In between work on youth civic engagement, I’m writing a book about moral philosophy, using Dante as the main text. I recently remembered a relevant but unpublished article that I had written about 1991–when I was approximately 24 and finishing graduate school. Although I couldn’t find an electronic copy of the essay, I did manage to dig up an old dot-matrix printout of it, with corrections pasted over the mistakes to save printer paper. I remembered nothing about the content, so reading it was like reading someone else’s work, except that I happened to own the intellectual property rights. I’m not sure that I want to reuse any of it in my current work, because the argument is now rather unfamiliar to me, and I haven’t decided what I think of it. Meanwhile, it occurred to me that I cannot do philosophical work that’s much (or any?) better than that article today. This is disturbing, to say the least, because I don’t think of myself as being much of a scholar ca. 1991. I certainly had difficulties getting things published in those days, and probably for good reason. Yet I have no confidence that my current book-in-progress is any better than that old article. At any rate, it starts with a good quote (from the preface to Dewey’s Philosophy and Civilization, 1931):
philosophy, like politics, literature and the plastic arts, is itself a phenomenon of human culture. Its connection with social history, with civilization, is intrinsic. There is current among those who philosophize the conviction that, while past thinkers have reflected in their systems the conditions and perplexities of their own day, present-day philosophy in general, and one’s own philosophy in particular, is emancipated from the influence of that complex of institutions which forms a culture. Bacon, Descartes, Kant each though with fervor that he was founding it anew philosophy because he was placing it securely upon an exclusive intellectual basis, exclusive, that is, of everything but intellect. The movement of time has revealed the illusion. … Philosophers are part of history, caught in its movement; creators perhaps in some measure of its future, but also assuredly creatures of its past.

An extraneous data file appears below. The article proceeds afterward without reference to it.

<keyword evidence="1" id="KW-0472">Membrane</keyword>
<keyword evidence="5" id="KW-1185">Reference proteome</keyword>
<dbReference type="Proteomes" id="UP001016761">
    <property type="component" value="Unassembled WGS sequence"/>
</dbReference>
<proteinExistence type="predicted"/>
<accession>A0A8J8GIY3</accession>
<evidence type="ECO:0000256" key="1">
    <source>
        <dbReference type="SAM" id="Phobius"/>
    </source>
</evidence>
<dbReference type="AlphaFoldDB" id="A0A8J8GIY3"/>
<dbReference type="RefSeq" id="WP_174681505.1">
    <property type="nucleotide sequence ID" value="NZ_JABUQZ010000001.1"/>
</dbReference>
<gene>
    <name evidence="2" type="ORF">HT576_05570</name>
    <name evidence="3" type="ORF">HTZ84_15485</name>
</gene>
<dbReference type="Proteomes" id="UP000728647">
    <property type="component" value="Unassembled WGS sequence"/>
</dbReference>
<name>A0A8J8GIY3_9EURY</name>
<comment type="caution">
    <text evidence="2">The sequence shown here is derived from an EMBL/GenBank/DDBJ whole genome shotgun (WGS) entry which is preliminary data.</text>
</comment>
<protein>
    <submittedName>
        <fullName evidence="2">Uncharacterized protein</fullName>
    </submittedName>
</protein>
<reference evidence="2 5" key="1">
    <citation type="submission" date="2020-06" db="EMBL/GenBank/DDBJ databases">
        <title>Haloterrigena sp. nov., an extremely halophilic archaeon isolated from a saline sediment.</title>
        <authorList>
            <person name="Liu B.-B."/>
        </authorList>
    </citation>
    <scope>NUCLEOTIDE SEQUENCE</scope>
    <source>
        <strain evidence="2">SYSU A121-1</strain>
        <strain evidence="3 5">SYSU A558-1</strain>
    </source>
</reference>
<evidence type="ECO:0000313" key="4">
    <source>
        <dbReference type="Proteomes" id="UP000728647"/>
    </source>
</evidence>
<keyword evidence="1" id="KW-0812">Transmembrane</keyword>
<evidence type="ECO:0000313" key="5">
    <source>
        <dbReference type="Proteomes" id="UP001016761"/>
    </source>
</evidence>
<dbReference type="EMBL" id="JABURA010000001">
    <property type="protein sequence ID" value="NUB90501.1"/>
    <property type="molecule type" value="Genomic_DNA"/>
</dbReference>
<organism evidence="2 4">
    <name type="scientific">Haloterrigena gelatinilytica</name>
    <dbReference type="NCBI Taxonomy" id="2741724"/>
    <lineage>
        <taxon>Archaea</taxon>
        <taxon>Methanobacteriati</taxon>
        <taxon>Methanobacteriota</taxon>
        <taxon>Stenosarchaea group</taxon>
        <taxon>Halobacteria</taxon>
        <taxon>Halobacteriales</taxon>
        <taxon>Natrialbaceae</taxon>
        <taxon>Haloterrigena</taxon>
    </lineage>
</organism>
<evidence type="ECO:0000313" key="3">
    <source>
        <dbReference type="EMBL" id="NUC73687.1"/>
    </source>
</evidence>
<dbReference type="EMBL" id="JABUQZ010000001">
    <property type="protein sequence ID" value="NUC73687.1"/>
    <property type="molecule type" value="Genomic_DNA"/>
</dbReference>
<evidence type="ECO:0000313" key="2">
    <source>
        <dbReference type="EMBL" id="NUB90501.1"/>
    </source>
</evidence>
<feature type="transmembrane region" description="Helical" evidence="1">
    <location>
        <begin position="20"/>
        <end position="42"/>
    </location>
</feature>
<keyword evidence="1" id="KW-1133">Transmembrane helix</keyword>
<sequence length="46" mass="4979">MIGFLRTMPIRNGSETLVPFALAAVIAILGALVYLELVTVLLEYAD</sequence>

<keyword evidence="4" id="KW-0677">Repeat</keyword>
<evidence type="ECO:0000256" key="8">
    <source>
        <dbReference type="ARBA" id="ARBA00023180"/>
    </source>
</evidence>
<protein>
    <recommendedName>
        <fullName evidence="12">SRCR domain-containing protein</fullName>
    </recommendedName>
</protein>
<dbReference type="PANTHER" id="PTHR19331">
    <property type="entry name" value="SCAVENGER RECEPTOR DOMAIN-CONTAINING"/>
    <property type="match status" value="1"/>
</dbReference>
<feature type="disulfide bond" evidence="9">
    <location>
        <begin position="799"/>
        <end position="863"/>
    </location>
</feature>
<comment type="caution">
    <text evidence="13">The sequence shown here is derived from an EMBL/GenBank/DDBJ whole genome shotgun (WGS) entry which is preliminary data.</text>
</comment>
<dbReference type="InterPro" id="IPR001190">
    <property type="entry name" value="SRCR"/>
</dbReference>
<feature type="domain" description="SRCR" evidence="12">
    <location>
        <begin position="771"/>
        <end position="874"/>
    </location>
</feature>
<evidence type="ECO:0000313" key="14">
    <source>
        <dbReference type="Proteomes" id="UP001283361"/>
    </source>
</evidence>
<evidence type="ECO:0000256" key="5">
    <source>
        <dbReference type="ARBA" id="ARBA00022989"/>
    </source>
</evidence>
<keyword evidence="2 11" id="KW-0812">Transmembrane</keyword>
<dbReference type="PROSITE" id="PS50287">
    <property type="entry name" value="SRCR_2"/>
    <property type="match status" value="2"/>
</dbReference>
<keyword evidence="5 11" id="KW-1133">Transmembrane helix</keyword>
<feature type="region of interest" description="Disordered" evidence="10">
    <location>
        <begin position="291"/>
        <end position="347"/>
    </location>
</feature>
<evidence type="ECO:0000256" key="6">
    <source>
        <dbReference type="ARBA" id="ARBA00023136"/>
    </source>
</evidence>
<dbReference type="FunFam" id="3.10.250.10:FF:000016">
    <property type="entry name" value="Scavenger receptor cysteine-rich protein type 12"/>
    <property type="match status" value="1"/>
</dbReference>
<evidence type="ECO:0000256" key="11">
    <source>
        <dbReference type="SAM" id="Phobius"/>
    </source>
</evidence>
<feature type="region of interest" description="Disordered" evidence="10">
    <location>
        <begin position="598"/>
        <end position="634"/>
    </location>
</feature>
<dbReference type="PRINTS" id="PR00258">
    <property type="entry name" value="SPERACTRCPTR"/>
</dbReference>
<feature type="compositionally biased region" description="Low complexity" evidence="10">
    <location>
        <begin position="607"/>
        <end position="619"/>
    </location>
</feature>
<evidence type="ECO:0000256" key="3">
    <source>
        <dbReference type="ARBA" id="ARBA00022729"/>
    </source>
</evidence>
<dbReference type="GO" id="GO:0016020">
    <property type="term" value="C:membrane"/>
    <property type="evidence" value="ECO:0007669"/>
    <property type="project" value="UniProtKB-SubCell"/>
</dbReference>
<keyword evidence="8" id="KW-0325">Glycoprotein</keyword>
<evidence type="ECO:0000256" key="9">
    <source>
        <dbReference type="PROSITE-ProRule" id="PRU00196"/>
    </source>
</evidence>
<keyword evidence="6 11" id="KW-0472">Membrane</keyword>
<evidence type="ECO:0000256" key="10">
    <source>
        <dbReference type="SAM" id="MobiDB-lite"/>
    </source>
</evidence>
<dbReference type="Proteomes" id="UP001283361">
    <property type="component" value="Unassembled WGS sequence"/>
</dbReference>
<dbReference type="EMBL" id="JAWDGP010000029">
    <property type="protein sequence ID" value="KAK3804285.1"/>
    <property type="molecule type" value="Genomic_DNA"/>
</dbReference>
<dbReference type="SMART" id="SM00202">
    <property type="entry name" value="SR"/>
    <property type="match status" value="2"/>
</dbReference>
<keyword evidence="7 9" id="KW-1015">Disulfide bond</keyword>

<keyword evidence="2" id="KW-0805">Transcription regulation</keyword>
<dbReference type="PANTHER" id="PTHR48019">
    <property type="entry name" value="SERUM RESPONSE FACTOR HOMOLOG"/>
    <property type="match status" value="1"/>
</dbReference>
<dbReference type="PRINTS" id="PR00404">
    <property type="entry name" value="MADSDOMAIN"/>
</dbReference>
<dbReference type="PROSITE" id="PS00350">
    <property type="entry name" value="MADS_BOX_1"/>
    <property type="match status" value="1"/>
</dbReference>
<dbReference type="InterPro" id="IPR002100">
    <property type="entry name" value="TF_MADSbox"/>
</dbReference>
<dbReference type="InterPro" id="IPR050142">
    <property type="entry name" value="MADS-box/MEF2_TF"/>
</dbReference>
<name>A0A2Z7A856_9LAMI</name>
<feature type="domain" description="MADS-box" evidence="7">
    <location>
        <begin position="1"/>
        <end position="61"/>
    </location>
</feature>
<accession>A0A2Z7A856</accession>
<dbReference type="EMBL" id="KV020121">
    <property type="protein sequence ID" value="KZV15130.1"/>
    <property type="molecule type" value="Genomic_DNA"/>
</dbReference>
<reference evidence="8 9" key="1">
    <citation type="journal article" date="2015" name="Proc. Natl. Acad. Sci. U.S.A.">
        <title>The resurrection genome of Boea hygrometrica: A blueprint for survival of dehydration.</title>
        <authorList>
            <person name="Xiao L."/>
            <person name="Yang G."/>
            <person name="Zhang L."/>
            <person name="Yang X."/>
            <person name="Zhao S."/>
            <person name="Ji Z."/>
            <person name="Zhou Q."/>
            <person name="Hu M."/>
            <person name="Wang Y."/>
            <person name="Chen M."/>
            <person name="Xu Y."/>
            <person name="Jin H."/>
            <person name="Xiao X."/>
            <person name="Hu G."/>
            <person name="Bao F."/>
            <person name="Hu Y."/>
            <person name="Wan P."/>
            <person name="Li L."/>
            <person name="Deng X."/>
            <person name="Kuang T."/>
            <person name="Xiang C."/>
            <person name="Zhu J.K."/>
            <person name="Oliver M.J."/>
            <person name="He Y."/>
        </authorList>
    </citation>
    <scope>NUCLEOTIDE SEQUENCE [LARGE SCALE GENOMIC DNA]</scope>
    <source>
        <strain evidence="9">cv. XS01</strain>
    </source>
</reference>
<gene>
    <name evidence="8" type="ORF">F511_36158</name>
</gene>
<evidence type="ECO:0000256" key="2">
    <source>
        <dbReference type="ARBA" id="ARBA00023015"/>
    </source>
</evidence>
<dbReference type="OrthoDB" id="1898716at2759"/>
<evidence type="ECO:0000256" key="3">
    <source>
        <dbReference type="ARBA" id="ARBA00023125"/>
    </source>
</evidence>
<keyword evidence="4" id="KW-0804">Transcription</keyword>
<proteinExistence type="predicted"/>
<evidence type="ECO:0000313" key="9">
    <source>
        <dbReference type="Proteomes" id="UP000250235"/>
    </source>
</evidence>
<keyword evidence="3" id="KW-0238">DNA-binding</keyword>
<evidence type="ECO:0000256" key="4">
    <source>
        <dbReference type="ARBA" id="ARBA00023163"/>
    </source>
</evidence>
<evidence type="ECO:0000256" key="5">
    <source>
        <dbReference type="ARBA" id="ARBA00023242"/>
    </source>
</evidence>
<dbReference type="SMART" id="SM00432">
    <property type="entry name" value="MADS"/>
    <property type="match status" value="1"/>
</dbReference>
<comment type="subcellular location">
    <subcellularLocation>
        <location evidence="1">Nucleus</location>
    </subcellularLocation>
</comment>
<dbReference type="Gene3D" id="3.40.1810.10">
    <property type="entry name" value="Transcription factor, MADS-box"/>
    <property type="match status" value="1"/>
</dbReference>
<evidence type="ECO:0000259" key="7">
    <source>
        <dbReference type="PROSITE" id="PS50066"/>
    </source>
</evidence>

The National Security Archive (a private group that sues to declassify government documents) released a set of very important materials today. This is the story they tell: in 1983 and 1984, Saddam Hussein’s Iraq used chemical weapons against Iran and against Kurdish “insurgents” within Iraq. On March 5, 1984, the US acknowledged and publicly criticized these attacks. However, there followed a series of private meetings with Iraqi officials that had a “nudge-nudge, wink-wink” quality to them. At a meeting involving Secretary of State George Schultz, the Americans “clarified that our cw [chemical weapon] condemnation was made strictly out of our opposition to to the use of lethal and incapacitating cw, wherever it occurs. They emphasized that our interests in (1) preventing an Iranian victory and (2) continuing to improve bilateral relations with Iraq, at a pace of Iraq’s choosing, remain undiminished.” (Emphasis added.) These are quotes from a briefing memo for Donald Rumsfeld, who was preparing to go to Iraq, where he presumably delivered a similar message while shaking Saddam’s hand. On Nov. 26, 1984, the US and Iraq restored diplomatic relations. In 1988, Saddam used chemical weapons on a much larger scale against Kurdish villagers.